After a steady decline since mid-September, coronavirus cases are once again rising in most of the United States. New cases have increased by 25% nationally in the past two weeks. In 14 states, cases have climbed by 40% or more.
Some of the biggest spikes have been in the Midwest, a region where COVID-19 cases hit a record high around this time last year. Michigan and Minnesota, which had only modest waves during the late-summer surge, are now seeing the most cases per capita in the country.
Nationally, the daily average number of hospitalized COVID patients is about 50,000, half what it was during the September peak. But in most states where cases have risen drastically in the past two weeks, hospitalizations are also starting to rise.
The overall vaccination rate is higher in the United States now than it was during the summertime wave, meaning more people are protected from severe disease. But waning immunity could also play a role, said Lauren Ancel Meyers, an epidemiologist at the University of Texas.
“We may have higher levels of immunity in many U.S. communities, acquired through a combination of primary vaccines, booster doses and recent infections,” Meyers said. “However, waning immunity means that people who were infected early in the pandemic or received their last dose of vaccine more than six months ago may once again be vulnerable to severe infections.”
And, Meyers added, “the important wild card is behavior. Risks can increase because of relaxation in COVID-19 policies, pandemic fatigue, and organic shifts in how we move and gather with the onset of winter weather and the holiday season.”
Last year, Thanksgiving travel appeared to contribute to isolated outbreaks around the country.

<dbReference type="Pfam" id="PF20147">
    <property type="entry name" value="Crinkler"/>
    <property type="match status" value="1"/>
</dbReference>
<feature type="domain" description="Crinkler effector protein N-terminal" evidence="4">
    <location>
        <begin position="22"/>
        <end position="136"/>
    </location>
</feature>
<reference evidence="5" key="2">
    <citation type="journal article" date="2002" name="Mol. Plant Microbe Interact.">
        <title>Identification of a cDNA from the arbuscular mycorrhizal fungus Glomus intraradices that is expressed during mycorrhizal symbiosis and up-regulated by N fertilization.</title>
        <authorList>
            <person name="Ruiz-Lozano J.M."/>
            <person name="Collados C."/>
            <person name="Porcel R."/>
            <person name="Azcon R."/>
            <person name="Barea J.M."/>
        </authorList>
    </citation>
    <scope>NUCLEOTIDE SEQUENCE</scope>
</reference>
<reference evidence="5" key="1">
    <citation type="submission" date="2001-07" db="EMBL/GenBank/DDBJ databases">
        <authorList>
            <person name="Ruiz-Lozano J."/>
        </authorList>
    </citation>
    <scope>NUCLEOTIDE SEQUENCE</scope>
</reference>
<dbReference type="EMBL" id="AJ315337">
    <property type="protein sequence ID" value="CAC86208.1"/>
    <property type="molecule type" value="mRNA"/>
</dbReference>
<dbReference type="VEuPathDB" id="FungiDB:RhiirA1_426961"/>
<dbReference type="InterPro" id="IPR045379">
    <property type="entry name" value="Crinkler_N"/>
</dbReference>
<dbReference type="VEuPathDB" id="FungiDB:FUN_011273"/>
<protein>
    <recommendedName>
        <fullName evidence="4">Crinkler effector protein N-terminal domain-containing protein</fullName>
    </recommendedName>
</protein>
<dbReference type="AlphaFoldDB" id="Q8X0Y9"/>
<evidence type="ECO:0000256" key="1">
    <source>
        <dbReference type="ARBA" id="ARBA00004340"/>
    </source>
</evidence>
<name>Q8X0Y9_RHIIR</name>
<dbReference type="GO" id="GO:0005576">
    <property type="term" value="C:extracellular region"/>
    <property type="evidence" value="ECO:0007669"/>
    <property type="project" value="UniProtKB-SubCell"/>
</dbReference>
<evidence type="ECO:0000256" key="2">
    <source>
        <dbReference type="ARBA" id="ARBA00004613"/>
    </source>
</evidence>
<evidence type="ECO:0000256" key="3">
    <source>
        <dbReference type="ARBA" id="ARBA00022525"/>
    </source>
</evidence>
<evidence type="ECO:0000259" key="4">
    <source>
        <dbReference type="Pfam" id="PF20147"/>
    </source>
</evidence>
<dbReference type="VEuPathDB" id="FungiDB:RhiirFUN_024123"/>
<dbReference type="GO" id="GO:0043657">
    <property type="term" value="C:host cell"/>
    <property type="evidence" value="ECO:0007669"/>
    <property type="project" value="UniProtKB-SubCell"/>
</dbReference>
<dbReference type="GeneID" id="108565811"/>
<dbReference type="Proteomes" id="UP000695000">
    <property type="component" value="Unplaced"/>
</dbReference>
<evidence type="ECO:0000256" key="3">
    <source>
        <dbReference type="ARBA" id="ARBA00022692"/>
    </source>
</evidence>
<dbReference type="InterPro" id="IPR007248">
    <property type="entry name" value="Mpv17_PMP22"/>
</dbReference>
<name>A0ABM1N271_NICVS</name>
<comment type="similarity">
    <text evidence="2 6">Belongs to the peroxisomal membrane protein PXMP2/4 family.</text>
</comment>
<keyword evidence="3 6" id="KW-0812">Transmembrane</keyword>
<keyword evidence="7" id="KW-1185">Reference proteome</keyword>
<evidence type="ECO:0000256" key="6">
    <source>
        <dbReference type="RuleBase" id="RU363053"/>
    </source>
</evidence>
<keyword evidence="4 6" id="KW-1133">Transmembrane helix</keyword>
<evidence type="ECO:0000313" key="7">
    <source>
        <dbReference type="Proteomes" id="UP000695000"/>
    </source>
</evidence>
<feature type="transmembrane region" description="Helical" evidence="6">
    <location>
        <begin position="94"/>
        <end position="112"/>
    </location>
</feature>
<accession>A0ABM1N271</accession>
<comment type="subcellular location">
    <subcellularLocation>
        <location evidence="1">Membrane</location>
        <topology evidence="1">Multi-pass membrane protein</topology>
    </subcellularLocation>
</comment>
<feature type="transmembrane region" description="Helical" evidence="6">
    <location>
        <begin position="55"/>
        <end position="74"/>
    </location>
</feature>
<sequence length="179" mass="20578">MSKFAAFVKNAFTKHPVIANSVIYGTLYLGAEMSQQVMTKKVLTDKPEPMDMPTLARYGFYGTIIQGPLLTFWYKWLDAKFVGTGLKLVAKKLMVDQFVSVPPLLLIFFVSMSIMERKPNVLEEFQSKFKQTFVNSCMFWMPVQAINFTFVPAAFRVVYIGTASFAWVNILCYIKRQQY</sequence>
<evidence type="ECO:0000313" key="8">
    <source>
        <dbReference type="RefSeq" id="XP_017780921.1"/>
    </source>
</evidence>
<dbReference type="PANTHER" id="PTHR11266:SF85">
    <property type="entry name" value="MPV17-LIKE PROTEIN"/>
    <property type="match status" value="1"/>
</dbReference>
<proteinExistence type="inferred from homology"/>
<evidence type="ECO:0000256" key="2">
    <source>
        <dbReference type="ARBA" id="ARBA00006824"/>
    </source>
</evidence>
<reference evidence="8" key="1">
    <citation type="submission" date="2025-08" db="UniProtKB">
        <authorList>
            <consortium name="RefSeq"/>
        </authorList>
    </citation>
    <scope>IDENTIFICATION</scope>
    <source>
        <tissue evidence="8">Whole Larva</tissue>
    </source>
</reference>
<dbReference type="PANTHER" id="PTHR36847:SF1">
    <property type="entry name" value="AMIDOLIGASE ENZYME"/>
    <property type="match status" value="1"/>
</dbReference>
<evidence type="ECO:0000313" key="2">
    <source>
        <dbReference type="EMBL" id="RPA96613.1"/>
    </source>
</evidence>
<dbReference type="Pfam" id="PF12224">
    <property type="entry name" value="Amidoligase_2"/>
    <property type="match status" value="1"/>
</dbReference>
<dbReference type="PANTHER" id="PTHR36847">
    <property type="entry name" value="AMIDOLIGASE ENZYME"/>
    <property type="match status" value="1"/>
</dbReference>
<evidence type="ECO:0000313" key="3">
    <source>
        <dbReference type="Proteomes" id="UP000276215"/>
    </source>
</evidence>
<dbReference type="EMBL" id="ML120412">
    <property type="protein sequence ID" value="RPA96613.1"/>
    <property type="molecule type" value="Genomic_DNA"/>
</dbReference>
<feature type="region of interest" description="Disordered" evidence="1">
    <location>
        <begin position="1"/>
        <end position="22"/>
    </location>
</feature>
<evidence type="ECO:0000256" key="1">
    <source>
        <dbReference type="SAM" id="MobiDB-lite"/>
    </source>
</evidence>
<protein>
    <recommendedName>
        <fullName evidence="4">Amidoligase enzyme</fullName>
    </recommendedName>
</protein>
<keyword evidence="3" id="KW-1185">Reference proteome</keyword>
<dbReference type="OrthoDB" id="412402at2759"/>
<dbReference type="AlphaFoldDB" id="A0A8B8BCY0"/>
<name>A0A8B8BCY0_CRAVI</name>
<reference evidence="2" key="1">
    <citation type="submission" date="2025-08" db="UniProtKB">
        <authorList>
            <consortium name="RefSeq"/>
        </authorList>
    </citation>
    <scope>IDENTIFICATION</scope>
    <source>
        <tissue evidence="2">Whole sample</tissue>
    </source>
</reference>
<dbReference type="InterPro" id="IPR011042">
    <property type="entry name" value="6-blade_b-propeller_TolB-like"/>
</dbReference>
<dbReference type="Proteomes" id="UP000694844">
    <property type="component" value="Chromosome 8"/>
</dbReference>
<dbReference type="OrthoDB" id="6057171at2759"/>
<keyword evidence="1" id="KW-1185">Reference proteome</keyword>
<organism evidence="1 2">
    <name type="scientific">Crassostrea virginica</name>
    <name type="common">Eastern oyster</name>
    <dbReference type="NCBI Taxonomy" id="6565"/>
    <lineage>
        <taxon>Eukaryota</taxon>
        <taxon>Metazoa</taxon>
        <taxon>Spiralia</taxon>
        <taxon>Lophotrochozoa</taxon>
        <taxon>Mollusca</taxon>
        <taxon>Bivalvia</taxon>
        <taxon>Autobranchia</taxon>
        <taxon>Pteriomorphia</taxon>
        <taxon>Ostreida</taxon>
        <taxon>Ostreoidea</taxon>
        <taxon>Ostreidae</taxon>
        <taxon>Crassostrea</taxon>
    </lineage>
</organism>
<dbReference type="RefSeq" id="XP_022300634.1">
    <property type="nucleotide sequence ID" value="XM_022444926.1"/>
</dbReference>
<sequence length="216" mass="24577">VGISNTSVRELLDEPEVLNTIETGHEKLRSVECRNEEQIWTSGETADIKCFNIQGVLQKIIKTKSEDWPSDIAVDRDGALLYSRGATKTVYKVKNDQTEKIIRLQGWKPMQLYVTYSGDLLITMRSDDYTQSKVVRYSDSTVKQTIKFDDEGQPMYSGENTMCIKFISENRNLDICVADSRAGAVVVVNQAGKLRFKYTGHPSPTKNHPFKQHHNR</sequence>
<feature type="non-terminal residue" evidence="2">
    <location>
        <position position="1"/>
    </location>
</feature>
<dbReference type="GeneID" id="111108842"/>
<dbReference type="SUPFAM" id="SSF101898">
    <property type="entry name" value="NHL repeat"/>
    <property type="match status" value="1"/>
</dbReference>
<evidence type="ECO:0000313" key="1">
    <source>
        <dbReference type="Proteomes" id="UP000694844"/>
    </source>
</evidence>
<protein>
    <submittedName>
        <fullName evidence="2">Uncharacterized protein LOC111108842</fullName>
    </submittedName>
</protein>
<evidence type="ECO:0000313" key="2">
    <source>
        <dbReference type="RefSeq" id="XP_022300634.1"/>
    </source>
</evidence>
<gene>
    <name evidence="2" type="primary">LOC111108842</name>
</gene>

In the Northeast, where vaccination rates are high, most states had only modest surges in the late summer, but in many of them, cases have been trending upward since early November.
In New Jersey, where cases are up 66% in the past two weeks, rates of severe disease have so far remained moderate. In a news conference Monday, Judith Persichilli, the New Jersey Department of Health commissioner, noted that the state’s current hospitalization rate — around 830 — was far lower than its peak in January. In that month, Times data shows, COVID hospitalizations in the state neared 4,000.
“I think the bigger difference this year is that we have many more people vaccinated,” Persichilli said. She warned, however, that the state could still reach a hospitalization rate of 2,000 or more.
In the West, case rates in coastal states — California, Oregon and Washington — have stayed relatively low, while the Four Corners states — Arizona, Colorado, New Mexico and Utah — have seen high rates of transmission in recent weeks. In the northern part of the region, cases in Idaho, Montana and Wyoming have abated somewhat from worrisome recent peaks but remain high.
Southern states, where vaccination rates have remained relatively low, got the worst of the late-summer surge, and intensive care units in much of the region were overflowing just 10 weeks ago. Cases in the region had been declining since that peak, but in some states are again beginning to tick upward.